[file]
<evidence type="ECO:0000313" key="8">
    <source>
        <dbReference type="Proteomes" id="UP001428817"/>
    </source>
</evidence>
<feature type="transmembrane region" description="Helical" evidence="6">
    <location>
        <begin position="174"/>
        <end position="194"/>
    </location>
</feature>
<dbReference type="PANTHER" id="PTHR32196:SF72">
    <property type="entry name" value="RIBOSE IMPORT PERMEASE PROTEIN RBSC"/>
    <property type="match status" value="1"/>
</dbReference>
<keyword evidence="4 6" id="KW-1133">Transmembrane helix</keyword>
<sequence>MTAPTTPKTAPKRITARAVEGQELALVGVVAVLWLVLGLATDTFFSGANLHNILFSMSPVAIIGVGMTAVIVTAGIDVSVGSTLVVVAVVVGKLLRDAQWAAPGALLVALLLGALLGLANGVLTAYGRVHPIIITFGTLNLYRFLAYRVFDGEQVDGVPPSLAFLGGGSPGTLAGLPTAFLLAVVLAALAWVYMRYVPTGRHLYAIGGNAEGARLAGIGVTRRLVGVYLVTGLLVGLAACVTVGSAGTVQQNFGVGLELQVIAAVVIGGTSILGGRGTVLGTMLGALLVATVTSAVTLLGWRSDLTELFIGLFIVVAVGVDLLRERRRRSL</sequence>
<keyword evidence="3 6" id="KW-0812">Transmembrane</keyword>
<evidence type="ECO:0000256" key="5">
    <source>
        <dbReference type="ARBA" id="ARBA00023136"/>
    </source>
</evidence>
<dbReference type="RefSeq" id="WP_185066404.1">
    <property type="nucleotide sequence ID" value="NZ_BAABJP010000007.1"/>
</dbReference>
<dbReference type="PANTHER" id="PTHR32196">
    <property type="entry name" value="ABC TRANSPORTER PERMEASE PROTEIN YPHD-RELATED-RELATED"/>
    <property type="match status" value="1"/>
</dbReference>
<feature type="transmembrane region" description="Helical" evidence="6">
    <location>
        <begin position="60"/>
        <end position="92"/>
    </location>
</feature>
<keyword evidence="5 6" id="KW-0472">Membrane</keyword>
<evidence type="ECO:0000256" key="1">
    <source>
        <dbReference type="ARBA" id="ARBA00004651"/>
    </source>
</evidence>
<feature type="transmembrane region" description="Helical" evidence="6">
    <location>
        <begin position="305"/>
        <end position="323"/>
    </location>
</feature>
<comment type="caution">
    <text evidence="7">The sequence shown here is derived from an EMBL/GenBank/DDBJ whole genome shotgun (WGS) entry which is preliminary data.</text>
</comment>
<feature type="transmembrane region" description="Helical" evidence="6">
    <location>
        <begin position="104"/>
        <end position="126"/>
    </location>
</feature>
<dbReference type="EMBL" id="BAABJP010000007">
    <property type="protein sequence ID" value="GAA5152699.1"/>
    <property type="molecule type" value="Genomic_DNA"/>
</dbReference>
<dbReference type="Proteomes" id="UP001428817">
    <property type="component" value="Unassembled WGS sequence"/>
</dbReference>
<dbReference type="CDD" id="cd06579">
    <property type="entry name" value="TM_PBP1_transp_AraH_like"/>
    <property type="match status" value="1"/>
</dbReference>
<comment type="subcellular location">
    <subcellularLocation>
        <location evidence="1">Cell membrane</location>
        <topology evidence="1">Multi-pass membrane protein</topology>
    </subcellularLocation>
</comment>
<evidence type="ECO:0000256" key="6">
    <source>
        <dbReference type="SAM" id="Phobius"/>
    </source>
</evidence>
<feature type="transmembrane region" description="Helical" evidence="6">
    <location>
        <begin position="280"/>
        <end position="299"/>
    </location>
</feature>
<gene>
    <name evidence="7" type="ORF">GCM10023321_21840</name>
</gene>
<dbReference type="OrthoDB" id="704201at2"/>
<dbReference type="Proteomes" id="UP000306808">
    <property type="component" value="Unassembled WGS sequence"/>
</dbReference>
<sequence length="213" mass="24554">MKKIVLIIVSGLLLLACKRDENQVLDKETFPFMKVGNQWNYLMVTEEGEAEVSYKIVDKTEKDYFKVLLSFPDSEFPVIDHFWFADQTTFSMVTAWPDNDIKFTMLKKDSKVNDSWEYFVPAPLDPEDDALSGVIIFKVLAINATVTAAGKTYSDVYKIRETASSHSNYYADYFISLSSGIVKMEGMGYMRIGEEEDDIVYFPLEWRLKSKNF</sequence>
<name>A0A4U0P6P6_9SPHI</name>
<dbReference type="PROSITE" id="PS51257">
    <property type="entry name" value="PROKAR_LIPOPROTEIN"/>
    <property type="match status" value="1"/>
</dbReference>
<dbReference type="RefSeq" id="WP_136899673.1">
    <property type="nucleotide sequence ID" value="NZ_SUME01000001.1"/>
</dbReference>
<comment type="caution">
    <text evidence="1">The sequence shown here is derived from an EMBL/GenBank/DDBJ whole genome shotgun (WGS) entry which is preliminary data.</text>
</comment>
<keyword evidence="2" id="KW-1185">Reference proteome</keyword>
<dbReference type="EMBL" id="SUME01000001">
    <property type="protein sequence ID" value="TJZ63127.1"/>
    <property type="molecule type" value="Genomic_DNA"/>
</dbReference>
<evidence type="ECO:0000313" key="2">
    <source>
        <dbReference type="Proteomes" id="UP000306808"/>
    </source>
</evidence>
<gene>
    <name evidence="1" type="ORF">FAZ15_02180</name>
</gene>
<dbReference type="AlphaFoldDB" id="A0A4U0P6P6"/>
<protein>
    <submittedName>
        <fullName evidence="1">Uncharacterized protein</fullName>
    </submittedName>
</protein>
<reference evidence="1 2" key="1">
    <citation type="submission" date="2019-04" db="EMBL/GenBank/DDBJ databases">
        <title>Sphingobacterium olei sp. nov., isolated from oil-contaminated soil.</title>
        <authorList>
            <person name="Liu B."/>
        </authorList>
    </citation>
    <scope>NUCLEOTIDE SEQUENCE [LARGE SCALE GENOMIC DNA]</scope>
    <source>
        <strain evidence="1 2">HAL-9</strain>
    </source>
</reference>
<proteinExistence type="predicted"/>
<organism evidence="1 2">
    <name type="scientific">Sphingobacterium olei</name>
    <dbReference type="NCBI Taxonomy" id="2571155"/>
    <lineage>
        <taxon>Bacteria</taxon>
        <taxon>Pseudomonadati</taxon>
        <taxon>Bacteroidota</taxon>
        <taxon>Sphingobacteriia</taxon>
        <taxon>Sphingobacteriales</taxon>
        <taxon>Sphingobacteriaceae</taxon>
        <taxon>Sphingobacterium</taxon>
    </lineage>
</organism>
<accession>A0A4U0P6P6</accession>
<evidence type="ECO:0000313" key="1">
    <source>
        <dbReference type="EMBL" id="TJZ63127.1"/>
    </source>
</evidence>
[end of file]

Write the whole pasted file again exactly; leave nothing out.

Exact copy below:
<evidence type="ECO:0000313" key="8">
    <source>
        <dbReference type="Proteomes" id="UP001428817"/>
    </source>
</evidence>
<feature type="transmembrane region" description="Helical" evidence="6">
    <location>
        <begin position="174"/>
        <end position="194"/>
    </location>
</feature>
<dbReference type="PANTHER" id="PTHR32196:SF72">
    <property type="entry name" value="RIBOSE IMPORT PERMEASE PROTEIN RBSC"/>
    <property type="match status" value="1"/>
</dbReference>
<keyword evidence="4 6" id="KW-1133">Transmembrane helix</keyword>
<sequence>MTAPTTPKTAPKRITARAVEGQELALVGVVAVLWLVLGLATDTFFSGANLHNILFSMSPVAIIGVGMTAVIVTAGIDVSVGSTLVVVAVVVGKLLRDAQWAAPGALLVALLLGALLGLANGVLTAYGRVHPIIITFGTLNLYRFLAYRVFDGEQVDGVPPSLAFLGGGSPGTLAGLPTAFLLAVVLAALAWVYMRYVPTGRHLYAIGGNAEGARLAGIGVTRRLVGVYLVTGLLVGLAACVTVGSAGTVQQNFGVGLELQVIAAVVIGGTSILGGRGTVLGTMLGALLVATVTSAVTLLGWRSDLTELFIGLFIVVAVGVDLLRERRRRSL</sequence>
<keyword evidence="3 6" id="KW-0812">Transmembrane</keyword>
<evidence type="ECO:0000256" key="5">
    <source>
        <dbReference type="ARBA" id="ARBA00023136"/>
    </source>
</evidence>
<dbReference type="RefSeq" id="WP_185066404.1">
    <property type="nucleotide sequence ID" value="NZ_BAABJP010000007.1"/>
</dbReference>
<dbReference type="PANTHER" id="PTHR32196">
    <property type="entry name" value="ABC TRANSPORTER PERMEASE PROTEIN YPHD-RELATED-RELATED"/>
    <property type="match status" value="1"/>
</dbReference>
<feature type="transmembrane region" description="Helical" evidence="6">
    <location>
        <begin position="60"/>
        <end position="92"/>
    </location>
</feature>
<keyword evidence="5 6" id="KW-0472">Membrane</keyword>
<evidence type="ECO:0000256" key="1">
    <source>
        <dbReference type="ARBA" id="ARBA00004651"/>
    </source>
</evidence>
<feature type="transmembrane region" description="Helical" evidence="6">
    <location>
        <begin position="305"/>
        <end position="323"/>
    </location>
</feature>
<comment type="caution">
    <text evidence="7">The sequence shown here is derived from an EMBL/GenBank/DDBJ whole genome shotgun (WGS) entry which is preliminary data.</text>
</comment>
<feature type="transmembrane region" description="Helical" evidence="6">
    <location>
        <begin position="104"/>
        <end position="126"/>
    </location>
</feature>
<dbReference type="EMBL" id="BAABJP010000007">
    <property type="protein sequence ID" value="GAA5152699.1"/>
    <property type="molecule type" value="Genomic_DNA"/>
</dbReference>
<dbReference type="Proteomes" id="UP001428817">
    <property type="component" value="Unassembled WGS sequence"/>
</dbReference>
<dbReference type="CDD" id="cd06579">
    <property type="entry name" value="TM_PBP1_transp_AraH_like"/>
    <property type="match status" value="1"/>
</dbReference>
<comment type="subcellular location">
    <subcellularLocation>
        <location evidence="1">Cell membrane</location>
        <topology evidence="1">Multi-pass membrane protein</topology>
    </subcellularLocation>
</comment>
<evidence type="ECO:0000256" key="6">
    <source>
        <dbReference type="SAM" id="Phobius"/>
    </source>
</evidence>
<feature type="transmembrane region" description="Helical" evidence="6">
    <location>
        <begin position="280"/>
        <end position="299"/>
    </location>
</feature>
<gene>
    <name evidence="7" type="ORF">GCM10023321_21840</name>
</gene>
<dbReference type="OrthoDB" id="704201at2"/>
<dbReference type="Proteomes" id="UP000306808">
    <property type="component" value="Unassembled WGS sequence"/>
</dbReference>
<sequence length="213" mass="24554">MKKIVLIIVSGLLLLACKRDENQVLDKETFPFMKVGNQWNYLMVTEEGEAEVSYKIVDKTEKDYFKVLLSFPDSEFPVIDHFWFADQTTFSMVTAWPDNDIKFTMLKKDSKVNDSWEYFVPAPLDPEDDALSGVIIFKVLAINATVTAAGKTYSDVYKIRETASSHSNYYADYFISLSSGIVKMEGMGYMRIGEEEDDIVYFPLEWRLKSKNF</sequence>
<name>A0A4U0P6P6_9SPHI</name>
<dbReference type="PROSITE" id="PS51257">
    <property type="entry name" value="PROKAR_LIPOPROTEIN"/>
    <property type="match status" value="1"/>
</dbReference>
<dbReference type="RefSeq" id="WP_136899673.1">
    <property type="nucleotide sequence ID" value="NZ_SUME01000001.1"/>
</dbReference>
<comment type="caution">
    <text evidence="1">The sequence shown here is derived from an EMBL/GenBank/DDBJ whole genome shotgun (WGS) entry which is preliminary data.</text>
</comment>
<keyword evidence="2" id="KW-1185">Reference proteome</keyword>
<dbReference type="EMBL" id="SUME01000001">
    <property type="protein sequence ID" value="TJZ63127.1"/>
    <property type="molecule type" value="Genomic_DNA"/>
</dbReference>
<evidence type="ECO:0000313" key="2">
    <source>
        <dbReference type="Proteomes" id="UP000306808"/>
    </source>
</evidence>
<gene>
    <name evidence="1" type="ORF">FAZ15_02180</name>
</gene>
<dbReference type="AlphaFoldDB" id="A0A4U0P6P6"/>
<protein>
    <submittedName>
        <fullName evidence="1">Uncharacterized protein</fullName>
    </submittedName>
</protein>
<reference evidence="1 2" key="1">
    <citation type="submission" date="2019-04" db="EMBL/GenBank/DDBJ databases">
        <title>Sphingobacterium olei sp. nov., isolated from oil-contaminated soil.</title>
        <authorList>
            <person name="Liu B."/>
        </authorList>
    </citation>
    <scope>NUCLEOTIDE SEQUENCE [LARGE SCALE GENOMIC DNA]</scope>
    <source>
        <strain evidence="1 2">HAL-9</strain>
    </source>
</reference>
<proteinExistence type="predicted"/>
<organism evidence="1 2">
    <name type="scientific">Sphingobacterium olei</name>
    <dbReference type="NCBI Taxonomy" id="2571155"/>
    <lineage>
        <taxon>Bacteria</taxon>
        <taxon>Pseudomonadati</taxon>
        <taxon>Bacteroidota</taxon>
        <taxon>Sphingobacteriia</taxon>
        <taxon>Sphingobacteriales</taxon>
        <taxon>Sphingobacteriaceae</taxon>
        <taxon>Sphingobacterium</taxon>
    </lineage>
</organism>
<accession>A0A4U0P6P6</accession>
<evidence type="ECO:0000313" key="1">
    <source>
        <dbReference type="EMBL" id="TJZ63127.1"/>
    </source>
</evidence>